The build up to the NBA’s Feb. 7 trade deadline has already begun. If fact, it started for the Kings coming into opening night, when they walked into the season as the only team in the league with any real cap space.
The rumor mill is churning, but NBC Sports California continues to hear that the Kings have no intention of taking on any long-term deals, unless it helps the team win today and down the road. They also aren't in the mood to help another franchise save money, unless assets are attached.
Sacramento’s front office has worked hard to create the financial freedom they currently possess. They understand the power of their position in the market and they have a list of needs.
According to sources, high on the Kings’ priority list is adding more length and size at the small forward position, as well as a veteran point guard to bring off the bench.
The team is high on their young core, and would like to find a piece or two that fits with the style of play and direction the franchise is heading.
The NBA’s cap is set at $101.869 million for this season, with the luxury tax threshold of $123.733 million. Sacramento has $90.844 million on the books, including $10.8 million in dead money from Matt Barnes, Georgios Papagiannis, Deyonta Davis and Caron Butler.
Outside of the Kings and their $11 million in available cap space, no other team in the league is under the cap.
With available space, the Kings can act as a conduit to reduce other clubs’ cap space, potentially saving them millions in luxury tax. They can also accept more incoming money than they send out in a potential trade.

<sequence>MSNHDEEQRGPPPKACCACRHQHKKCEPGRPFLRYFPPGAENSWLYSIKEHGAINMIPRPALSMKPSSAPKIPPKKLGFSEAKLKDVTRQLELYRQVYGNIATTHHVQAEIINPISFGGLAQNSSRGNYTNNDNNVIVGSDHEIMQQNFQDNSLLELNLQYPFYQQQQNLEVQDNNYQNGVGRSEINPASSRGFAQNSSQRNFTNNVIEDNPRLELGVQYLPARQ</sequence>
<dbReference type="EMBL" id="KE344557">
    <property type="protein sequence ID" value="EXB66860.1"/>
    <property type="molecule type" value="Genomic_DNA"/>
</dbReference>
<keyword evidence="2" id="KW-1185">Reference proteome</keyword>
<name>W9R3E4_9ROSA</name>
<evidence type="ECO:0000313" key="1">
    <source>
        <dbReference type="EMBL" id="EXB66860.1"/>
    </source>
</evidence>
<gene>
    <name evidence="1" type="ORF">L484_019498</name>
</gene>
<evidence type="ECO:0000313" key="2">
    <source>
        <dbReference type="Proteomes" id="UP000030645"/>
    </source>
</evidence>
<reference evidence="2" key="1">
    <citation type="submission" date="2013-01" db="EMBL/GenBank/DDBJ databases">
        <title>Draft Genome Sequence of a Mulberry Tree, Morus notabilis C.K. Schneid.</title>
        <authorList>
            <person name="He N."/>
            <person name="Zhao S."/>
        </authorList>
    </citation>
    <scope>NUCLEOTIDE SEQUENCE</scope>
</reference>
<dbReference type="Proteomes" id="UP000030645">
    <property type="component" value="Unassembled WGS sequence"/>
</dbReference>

In addition to $11 million in cap space, the Kings also have a bevy of expiring contracts to work with. Veteran big man Zach Randolph has yet to play a minute this season in Sacramento, and is in the final year of a deal that pays him $11.7 million this season.
Kosta Koufos is a valuable big on an affordable $8.7 million deal. At 29 years old, he is a veteran defensive presence and keeps himself in spectacular shape. With the Kings going young up front over the last two weeks, Koufos gets in a full workout following games to make sure he’s ready to play, either for Sacramento or elsewhere.
Ben McLemore, 25, is owed $5.5 million this season before becoming an unrestricted free agent this summer. He’s found it difficult to get on the court with the Kings loaded at the wing, but he’s had a few moments when given an opportunity.
Iman Shumpert is in the final year of a long term contract he signed back in 2015 with the Cavs that pays him $11 million this season. Shumpert has started 32 games at the small forward position for the Kings and has provided a nice bump both on and off the court. He’s a defensive-minded wing and he’s shooting 38.6 percent from long range this season.
Lastly, starting center Willie Cauley-Stein is in the final year of his rookie-scale deal. He makes $4.7 million this season, and will enter the summer as a restricted free agent if the Kings extend a qualifying offer. Cauley-Stein has reached the NBA’s “starter criteria,” which means his qualifying offer has jumped from $4.5 million to $6.3 million this summer.